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Economic Update

May 5, 2014

Economic themes: Ukraine, Employment, GDP, FOMC, Personal Income & Outlays, ISM Indexes.

  • Ukraine: Violence continues as Ukraine seeks to regain control of the eastern industrial region of Odessa from pro-Russian separatists.  U.S and EU leaders have pledged further sanctions to Putin’s inner circle if they continue to fail to engage in diplomatic solutions.  Putin still does not seem afraid.
  • Employment: Nonfarm payrolls gained 288k in April, well above forecasts of a 215k increase, and the unemployment rate ticked down to 6.3%.  Gains were seen across most sectors.  Wages remain stagnant.  Labor participation declined 806k, to 62.8%, the lowest since 1978.  Market participants are eagerly awaiting next month’s report, to understand if the bounce back has legs, or is attributed to weather related delays.
  • GDP: Gross Domestic Product increased by 0.1% in the first quarter, below forecasts of 1.1%, as adverse weather slowed economic growth across the nation.  Prices increased by 1.3%, below forecasts of 1.7%, and below the Fed’s preferred gauge of 2%.  Personal consumption expenditures led the index up, and exports led the index down.
  • FOMC: As expected, the Fed announced they will taper by an additional $10 billion per month, to $45 billion per month, and left the Federal Funds Rate unchanged between 0-0.25%.  They see economic activity improving after weather related delays in the first quarter.  The employment market is fairly mixed, though improving modestly.  Federal Funds Futures contracts imply the Fed may increase the Federal Funds Rate in mid-2015.
  • Personal Income & Outlays: The consumer is back, as personal income increased by 0.5% in March, and is up 3.4% over the past year.  Consumer spending increased by 0.9% in March, and is up 4% over the past year.  Inflation remained weak, up 0.2% in March, and 1.1% over the past year.  The figures give the Fed some room to remain accommodative.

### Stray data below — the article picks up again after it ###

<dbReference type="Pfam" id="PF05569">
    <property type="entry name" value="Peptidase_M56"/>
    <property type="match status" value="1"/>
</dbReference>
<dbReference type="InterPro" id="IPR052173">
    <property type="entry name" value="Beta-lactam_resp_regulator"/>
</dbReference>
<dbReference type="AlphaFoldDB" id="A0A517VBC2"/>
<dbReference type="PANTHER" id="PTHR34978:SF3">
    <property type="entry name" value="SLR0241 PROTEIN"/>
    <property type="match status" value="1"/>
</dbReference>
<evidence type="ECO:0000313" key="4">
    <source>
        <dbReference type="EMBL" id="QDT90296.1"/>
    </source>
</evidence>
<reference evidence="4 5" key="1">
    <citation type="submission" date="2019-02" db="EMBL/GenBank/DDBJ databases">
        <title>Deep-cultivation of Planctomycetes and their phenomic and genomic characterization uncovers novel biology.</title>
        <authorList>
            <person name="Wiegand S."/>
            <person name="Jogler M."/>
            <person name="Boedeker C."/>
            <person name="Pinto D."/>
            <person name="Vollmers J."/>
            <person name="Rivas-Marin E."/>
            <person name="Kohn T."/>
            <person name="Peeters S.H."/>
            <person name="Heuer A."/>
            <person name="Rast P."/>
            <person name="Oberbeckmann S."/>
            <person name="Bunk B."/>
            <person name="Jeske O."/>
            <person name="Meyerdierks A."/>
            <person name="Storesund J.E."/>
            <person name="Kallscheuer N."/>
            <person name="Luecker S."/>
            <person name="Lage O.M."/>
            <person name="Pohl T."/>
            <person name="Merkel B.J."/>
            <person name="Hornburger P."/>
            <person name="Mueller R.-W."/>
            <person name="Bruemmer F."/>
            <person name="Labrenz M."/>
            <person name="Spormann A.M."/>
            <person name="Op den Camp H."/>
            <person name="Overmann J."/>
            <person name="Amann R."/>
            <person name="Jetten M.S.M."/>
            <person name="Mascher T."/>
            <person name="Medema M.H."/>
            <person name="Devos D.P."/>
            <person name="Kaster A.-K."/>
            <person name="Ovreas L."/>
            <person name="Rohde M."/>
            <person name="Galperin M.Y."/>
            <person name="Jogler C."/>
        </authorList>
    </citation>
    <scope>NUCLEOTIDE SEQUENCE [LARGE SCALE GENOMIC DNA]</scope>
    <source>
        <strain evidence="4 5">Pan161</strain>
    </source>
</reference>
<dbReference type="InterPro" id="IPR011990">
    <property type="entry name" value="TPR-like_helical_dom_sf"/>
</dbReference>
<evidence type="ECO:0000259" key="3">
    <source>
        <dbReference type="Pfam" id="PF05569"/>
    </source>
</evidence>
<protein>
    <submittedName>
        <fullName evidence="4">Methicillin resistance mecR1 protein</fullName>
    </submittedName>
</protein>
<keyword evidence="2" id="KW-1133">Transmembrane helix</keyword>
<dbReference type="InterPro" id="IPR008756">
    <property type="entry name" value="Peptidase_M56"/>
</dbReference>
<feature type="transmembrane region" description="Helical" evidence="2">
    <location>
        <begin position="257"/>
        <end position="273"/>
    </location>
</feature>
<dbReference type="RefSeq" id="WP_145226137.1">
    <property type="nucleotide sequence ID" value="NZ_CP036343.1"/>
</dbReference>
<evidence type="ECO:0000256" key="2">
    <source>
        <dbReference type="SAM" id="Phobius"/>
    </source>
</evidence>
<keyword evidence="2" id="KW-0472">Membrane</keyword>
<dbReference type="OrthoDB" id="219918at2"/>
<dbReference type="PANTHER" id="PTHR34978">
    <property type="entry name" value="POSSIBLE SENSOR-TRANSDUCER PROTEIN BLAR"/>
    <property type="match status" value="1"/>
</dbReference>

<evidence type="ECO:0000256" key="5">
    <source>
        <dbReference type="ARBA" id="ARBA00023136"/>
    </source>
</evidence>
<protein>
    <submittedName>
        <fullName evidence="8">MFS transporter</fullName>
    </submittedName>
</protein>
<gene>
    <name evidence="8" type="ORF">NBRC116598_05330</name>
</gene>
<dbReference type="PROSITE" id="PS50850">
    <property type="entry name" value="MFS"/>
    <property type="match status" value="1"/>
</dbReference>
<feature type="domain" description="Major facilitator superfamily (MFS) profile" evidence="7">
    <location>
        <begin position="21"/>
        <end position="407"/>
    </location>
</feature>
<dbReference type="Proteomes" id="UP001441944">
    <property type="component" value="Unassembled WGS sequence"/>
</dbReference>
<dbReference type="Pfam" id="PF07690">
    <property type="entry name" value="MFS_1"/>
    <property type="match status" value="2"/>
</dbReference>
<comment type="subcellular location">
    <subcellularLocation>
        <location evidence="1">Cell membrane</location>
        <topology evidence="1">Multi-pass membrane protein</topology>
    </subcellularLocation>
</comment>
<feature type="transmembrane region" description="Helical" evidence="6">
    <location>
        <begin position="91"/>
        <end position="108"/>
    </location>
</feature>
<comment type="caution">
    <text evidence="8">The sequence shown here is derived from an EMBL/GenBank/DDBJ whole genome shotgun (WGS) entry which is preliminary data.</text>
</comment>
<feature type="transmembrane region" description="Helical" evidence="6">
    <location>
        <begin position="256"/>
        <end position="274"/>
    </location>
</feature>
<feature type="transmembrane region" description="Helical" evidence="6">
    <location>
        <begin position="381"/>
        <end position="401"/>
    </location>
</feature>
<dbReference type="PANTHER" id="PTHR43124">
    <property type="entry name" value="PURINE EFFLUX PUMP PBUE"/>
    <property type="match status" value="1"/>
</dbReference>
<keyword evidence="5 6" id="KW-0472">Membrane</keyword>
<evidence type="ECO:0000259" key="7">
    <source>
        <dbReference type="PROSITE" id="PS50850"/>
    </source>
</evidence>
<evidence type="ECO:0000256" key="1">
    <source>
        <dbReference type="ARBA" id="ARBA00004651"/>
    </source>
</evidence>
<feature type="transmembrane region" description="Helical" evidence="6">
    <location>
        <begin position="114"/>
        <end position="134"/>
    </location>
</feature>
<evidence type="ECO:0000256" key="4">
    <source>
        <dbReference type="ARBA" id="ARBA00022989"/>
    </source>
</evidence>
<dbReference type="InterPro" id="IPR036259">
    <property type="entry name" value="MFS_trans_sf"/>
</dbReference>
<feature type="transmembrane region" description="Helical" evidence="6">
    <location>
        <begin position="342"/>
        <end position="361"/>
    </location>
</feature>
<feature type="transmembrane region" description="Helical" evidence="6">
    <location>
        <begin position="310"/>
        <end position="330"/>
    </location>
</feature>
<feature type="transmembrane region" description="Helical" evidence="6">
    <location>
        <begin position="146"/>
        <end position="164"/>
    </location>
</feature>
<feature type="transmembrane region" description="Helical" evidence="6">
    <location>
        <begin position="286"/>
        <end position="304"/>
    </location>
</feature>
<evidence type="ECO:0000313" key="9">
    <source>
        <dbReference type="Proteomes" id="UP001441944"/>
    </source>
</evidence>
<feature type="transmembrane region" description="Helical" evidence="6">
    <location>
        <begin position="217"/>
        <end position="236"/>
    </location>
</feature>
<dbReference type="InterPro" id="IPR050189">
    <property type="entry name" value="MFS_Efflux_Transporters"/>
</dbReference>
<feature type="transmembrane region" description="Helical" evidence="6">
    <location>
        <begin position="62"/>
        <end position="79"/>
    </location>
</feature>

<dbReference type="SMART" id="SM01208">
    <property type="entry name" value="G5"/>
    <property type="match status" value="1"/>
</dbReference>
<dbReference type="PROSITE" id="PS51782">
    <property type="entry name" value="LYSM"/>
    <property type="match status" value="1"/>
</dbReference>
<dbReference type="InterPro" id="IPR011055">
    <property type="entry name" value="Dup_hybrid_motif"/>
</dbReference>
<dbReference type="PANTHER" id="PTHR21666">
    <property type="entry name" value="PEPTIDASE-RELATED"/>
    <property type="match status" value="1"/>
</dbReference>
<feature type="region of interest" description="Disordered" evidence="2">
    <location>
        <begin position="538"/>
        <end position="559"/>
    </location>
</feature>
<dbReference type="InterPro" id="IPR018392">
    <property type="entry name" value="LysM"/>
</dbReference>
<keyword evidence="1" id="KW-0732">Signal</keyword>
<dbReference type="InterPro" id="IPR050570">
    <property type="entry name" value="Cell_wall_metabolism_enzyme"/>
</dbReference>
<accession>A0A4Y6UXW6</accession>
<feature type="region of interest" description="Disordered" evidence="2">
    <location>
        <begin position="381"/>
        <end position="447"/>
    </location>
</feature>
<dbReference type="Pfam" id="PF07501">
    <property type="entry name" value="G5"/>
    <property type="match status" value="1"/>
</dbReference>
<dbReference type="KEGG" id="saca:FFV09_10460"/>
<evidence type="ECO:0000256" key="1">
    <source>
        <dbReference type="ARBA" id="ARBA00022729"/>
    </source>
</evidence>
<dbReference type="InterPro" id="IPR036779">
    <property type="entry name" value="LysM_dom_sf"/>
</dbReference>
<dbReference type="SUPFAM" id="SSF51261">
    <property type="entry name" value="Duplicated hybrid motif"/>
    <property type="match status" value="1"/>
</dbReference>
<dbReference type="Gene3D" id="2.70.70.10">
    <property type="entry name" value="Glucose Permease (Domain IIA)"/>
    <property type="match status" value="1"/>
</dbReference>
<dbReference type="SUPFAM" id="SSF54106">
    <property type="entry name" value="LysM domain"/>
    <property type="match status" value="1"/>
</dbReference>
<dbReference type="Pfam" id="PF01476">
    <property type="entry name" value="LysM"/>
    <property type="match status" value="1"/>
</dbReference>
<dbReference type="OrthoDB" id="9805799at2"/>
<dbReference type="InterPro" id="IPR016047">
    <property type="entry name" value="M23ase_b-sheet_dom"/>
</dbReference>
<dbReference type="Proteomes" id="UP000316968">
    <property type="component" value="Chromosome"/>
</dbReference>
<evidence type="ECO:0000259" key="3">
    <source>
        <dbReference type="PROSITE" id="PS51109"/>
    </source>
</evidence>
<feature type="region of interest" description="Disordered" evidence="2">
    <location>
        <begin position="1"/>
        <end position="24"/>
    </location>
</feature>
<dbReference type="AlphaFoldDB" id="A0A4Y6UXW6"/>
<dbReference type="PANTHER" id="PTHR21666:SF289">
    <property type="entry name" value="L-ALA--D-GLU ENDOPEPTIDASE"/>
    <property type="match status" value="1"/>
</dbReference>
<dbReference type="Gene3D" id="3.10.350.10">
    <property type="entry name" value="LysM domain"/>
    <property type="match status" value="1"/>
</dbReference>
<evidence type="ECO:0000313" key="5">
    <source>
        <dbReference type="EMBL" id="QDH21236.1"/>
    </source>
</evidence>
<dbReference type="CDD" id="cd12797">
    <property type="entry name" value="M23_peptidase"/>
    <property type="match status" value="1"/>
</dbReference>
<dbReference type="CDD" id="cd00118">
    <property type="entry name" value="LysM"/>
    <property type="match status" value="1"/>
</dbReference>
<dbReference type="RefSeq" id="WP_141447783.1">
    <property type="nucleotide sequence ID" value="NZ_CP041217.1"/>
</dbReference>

• ISM Indexes: The ISM Manufacturing Index posted a 54.9 reading for April, above forecasts of 54.3. Strength was seen in employment and new order components, with most component readings higher.  The ISM Non-manufacturing Index posted a 55.2 reading in April, above forecasts of 54.2, led by the new orders component.  Weakness was seen in employment.  Overall, the economy growing at a moderate pace, though is not necessarily leading to gains across all employment sectors.

Municipal market themes: CalPERS, North Las Vegas.

  • CalPERS: The retirement system filed an amicus brief challenging Detroit’s bankruptcy.  CalPERS continues to defend unsustainable benefits promised by state and local governments, which have made it difficult for some to provide essential services.  Some believe that the failure to reform pension obligations for previously bankrupt cities, such as Vallejo, may force them back into bankruptcy.
  • North Las Vegas: Fitch ratings released a report saying a state takeover of North Las Vegas is appearing less likely in the near term.  The budget for the upcoming fiscal year includes expenditure reductions, expense deferrals, and reserve draws to show a semblance of balance.

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